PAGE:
Ronald Reagan, whom Bush served as vice-president between 1981 and 1989, also had an early record on environmental support. As Governor of California between 1967 and 1975, Reagan expanded the state park system, killed dam and highway projects in scenic areas, and supported tough state air-quality laws. While in the White House, Reagan’s administration even led the negotiations that culminated in the Montreal Protocol of 1987, which committed the United States and other nations to an international agreement to reduce pollutants that were destroying the stratospheric ozone layer.
This is not to say that Republican support for environmental regulation was always robust. A Democratic Congress had to override Nixon’s veto of the Clean Water Act in 1972. While in the White House, Reagan often pushed hard to weaken federal environmental regulations and promote economic growth. Reagan’s first secretary of the interior, James Watt, vastly expanded the federal lands and off-shore waters open to fossil fuel exploitation. Reagan’s first director of the EPA, Anne Gorsuch, shrunk the agency, weakened regulations, and slackened prosecution of corporate polluters.
But during the 1988 presidential campaign, Bush described himself as “the environmental president,” and actively distanced himself from Reagan’s legacy. While Bush supported expanding fossil fuel development on public lands—including in the Arctic National Wildlife Refuge—he also pledged to pass domestic legislation addressing acid rain and to use his vaunted diplomatic skills to address global warming.
Bush’s signature environmental achievement was reigning in acid rain. The Bush White House pushed vigorously for amendments to the Clean Air Act that included a novel cap-and-trade strategy, meant to reduce pollutants that caused acid rain while minimizing the costs of doing so. Detractors predicted the law would lead to a spike in electricity costs. Thanks to the law’s flexible market-based approach, which had been championed by the Bush administration, electricity costs in most states fell between 1990 and 2009. In 2010, the cost of the program was estimated to be $3 billion annually. Its annual benefits, derived mostly from reductions in asthma, heart attacks, and premature death was $108 billion due to related declines in particulate emissions.
Despite the resounding success of the Clean Air Act amendments, Bush could not — or would not — follow through on his campaign pledge to meet the “greenhouse effect with the White House effect.” Between 1990, when Bush hosted an international conference on climate change in Washington, and 1992, when world leaders met in Rio de Janeiro to forge an agreement to slow global warming modeled on the Montreal Protocol, Bush hedged his commitment. Largely out of concern for the potential economic costs and uncertain benefits, the Bush White House allowed only a watered-down international agreement in Rio that did not commit the US to reducing emissions.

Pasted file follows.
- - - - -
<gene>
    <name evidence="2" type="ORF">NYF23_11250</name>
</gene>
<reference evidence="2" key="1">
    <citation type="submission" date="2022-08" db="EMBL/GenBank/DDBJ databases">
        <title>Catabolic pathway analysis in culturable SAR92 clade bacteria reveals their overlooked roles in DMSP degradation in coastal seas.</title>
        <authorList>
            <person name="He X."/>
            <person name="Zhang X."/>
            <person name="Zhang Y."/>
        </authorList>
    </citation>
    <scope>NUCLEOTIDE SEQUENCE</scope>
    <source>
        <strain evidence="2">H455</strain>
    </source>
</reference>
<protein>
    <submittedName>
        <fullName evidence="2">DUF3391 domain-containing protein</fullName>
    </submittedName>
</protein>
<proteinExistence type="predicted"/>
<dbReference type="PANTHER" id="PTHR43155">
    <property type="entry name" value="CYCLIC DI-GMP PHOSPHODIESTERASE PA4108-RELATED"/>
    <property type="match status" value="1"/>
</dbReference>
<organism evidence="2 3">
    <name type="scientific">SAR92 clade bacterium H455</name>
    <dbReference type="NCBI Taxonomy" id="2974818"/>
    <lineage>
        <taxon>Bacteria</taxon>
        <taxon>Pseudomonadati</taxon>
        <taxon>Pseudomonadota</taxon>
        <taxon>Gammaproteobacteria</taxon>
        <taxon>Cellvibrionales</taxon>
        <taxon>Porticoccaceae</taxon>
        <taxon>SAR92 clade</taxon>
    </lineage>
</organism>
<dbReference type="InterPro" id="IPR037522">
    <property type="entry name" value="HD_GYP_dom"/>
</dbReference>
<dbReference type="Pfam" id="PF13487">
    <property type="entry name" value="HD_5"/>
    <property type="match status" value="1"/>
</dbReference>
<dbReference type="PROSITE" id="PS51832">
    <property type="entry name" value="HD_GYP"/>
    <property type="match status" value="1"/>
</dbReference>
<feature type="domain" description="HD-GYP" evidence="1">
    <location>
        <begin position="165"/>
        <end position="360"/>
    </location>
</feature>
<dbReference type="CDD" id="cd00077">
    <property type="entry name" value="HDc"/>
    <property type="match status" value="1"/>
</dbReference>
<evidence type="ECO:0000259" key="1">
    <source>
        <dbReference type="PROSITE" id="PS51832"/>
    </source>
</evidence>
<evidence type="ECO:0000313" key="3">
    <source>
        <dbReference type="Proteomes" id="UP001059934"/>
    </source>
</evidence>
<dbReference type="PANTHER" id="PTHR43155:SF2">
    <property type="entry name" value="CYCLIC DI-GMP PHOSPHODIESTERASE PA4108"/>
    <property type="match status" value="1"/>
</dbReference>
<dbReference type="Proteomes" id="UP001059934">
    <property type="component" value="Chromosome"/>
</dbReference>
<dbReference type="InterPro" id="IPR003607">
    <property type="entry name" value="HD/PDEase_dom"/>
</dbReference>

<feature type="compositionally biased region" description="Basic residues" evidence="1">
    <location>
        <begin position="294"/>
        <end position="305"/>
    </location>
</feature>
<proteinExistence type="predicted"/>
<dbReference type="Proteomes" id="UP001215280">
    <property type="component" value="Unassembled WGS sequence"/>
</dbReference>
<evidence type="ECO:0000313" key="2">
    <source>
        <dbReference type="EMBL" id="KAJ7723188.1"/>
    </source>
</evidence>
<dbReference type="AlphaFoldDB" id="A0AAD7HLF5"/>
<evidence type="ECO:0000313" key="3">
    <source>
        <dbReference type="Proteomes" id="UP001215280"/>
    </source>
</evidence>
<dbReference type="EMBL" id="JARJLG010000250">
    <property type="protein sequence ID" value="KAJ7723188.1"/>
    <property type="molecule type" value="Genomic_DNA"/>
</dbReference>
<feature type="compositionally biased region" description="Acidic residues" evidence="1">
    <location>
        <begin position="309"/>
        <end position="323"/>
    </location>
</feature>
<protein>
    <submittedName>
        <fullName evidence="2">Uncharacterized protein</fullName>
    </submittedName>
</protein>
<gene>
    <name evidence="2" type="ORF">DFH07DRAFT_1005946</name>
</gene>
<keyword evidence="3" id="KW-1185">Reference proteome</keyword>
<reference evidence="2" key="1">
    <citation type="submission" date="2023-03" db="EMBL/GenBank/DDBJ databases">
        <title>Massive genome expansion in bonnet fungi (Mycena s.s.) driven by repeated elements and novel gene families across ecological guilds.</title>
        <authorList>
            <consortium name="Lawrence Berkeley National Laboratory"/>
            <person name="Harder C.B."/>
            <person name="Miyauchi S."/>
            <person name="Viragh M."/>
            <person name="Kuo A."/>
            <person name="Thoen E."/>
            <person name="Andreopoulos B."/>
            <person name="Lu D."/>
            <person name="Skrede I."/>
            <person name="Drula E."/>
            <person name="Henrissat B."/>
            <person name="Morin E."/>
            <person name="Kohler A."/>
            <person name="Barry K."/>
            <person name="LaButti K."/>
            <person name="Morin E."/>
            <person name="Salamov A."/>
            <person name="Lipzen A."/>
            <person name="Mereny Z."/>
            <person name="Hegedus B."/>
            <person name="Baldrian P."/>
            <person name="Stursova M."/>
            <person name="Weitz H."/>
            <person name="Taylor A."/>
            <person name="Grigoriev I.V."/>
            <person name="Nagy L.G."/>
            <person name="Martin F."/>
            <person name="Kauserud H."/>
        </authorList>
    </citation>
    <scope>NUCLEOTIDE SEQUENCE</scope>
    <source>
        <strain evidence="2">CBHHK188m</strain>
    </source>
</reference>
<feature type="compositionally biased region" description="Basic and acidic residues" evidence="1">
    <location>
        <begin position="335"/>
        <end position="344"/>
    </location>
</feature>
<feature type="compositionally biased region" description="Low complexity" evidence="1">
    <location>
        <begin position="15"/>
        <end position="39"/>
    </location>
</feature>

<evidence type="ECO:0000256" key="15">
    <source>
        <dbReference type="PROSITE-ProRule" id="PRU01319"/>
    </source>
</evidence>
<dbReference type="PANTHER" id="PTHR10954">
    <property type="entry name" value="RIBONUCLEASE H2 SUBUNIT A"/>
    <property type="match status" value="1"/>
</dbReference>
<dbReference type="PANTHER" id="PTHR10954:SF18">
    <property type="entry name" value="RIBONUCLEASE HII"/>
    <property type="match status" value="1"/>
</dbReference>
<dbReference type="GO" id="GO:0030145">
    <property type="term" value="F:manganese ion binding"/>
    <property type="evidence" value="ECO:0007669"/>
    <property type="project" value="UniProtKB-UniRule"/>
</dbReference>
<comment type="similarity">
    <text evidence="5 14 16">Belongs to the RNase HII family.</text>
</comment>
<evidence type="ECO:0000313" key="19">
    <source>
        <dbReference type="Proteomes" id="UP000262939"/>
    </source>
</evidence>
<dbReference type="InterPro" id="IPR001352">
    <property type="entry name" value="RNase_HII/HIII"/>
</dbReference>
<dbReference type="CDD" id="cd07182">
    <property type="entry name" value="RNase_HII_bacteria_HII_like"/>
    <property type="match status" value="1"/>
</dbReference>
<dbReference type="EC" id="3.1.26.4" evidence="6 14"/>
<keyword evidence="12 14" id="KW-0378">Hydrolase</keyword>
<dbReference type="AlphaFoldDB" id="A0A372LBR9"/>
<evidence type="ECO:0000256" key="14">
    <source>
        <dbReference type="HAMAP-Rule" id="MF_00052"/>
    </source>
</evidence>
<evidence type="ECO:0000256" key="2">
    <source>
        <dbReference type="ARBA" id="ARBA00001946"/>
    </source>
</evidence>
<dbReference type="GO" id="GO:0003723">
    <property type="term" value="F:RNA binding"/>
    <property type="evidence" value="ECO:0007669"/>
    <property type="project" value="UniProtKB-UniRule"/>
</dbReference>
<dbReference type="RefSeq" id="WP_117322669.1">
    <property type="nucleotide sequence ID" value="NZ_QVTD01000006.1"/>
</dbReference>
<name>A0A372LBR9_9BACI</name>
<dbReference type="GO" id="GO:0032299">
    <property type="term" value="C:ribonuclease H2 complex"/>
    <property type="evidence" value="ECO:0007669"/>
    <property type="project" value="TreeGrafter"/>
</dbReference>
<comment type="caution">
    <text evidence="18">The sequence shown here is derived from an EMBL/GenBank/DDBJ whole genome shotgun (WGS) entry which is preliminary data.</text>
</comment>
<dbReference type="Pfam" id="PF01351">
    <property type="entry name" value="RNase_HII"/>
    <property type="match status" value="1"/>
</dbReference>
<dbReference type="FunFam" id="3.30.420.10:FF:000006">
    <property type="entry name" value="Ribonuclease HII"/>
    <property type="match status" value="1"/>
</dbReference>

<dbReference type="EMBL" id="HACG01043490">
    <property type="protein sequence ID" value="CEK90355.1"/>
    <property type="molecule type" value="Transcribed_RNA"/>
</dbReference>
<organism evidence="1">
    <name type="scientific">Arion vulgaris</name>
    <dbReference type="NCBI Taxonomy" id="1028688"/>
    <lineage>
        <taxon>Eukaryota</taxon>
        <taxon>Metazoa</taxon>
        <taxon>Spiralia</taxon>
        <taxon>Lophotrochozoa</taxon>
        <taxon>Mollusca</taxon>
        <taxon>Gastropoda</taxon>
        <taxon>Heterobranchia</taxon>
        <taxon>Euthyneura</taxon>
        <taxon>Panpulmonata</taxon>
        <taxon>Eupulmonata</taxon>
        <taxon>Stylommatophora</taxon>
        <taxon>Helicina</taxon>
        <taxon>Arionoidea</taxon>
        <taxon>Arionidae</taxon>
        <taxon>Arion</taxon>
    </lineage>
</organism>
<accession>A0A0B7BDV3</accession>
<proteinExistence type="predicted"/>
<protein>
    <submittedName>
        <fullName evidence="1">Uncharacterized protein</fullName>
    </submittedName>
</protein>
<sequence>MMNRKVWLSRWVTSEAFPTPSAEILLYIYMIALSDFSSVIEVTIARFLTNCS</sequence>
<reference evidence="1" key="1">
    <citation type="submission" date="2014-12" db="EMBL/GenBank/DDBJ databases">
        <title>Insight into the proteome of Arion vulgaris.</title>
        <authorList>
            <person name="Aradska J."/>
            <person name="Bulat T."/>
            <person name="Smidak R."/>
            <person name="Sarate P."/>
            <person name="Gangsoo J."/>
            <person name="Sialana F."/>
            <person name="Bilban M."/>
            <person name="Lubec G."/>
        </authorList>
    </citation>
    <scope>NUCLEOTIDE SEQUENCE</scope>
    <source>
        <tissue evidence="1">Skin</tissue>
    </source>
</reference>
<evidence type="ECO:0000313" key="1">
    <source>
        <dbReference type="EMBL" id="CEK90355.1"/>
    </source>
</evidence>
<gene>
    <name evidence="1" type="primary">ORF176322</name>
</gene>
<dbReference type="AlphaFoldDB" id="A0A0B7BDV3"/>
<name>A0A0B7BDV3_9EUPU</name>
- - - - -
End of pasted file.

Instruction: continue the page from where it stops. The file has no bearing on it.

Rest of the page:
In the twenty-first century, the measured approach of moderate Republicans like Bush has given way to a full-throated, conservative Republican repudiation of environmental regulation, which has culminated with the Trump administration. Trump has not only made little pretense of being an “environmental president,” he has called for eliminating the EPA, rolled back protections for the public lands, prioritized fossil fuel extraction, and dismissed climate change as a “hoax.” In so doing, Trump has merely echoed what an increasingly conservative Republican party, more beholden to fossil fuel interests, heedless of the concerns of scientists, and blindly committed to economic growth have been saying for years.
It is hard not to look back on George H. W. Bush’s approach to environmental policy, and the tradition of moderate Republican leadership which it represented, without a sense of loss. At its core was a belief that President Bush emphasized time and time again: “our ecology and the economy are interdependent.” Although today’s Republicans are paying it little heed, the most recent U.S. climate assessment warns that failure to act on global warming will cost the U.S. economy billions of dollars in the decades to come. It is a sharp reminder that we need Republican leadership, and the bipartisan cooperation it enables, on the environment more urgently now than ever — to ensure the future of the planet, to protect human health, and, not least, to safeguard the economy.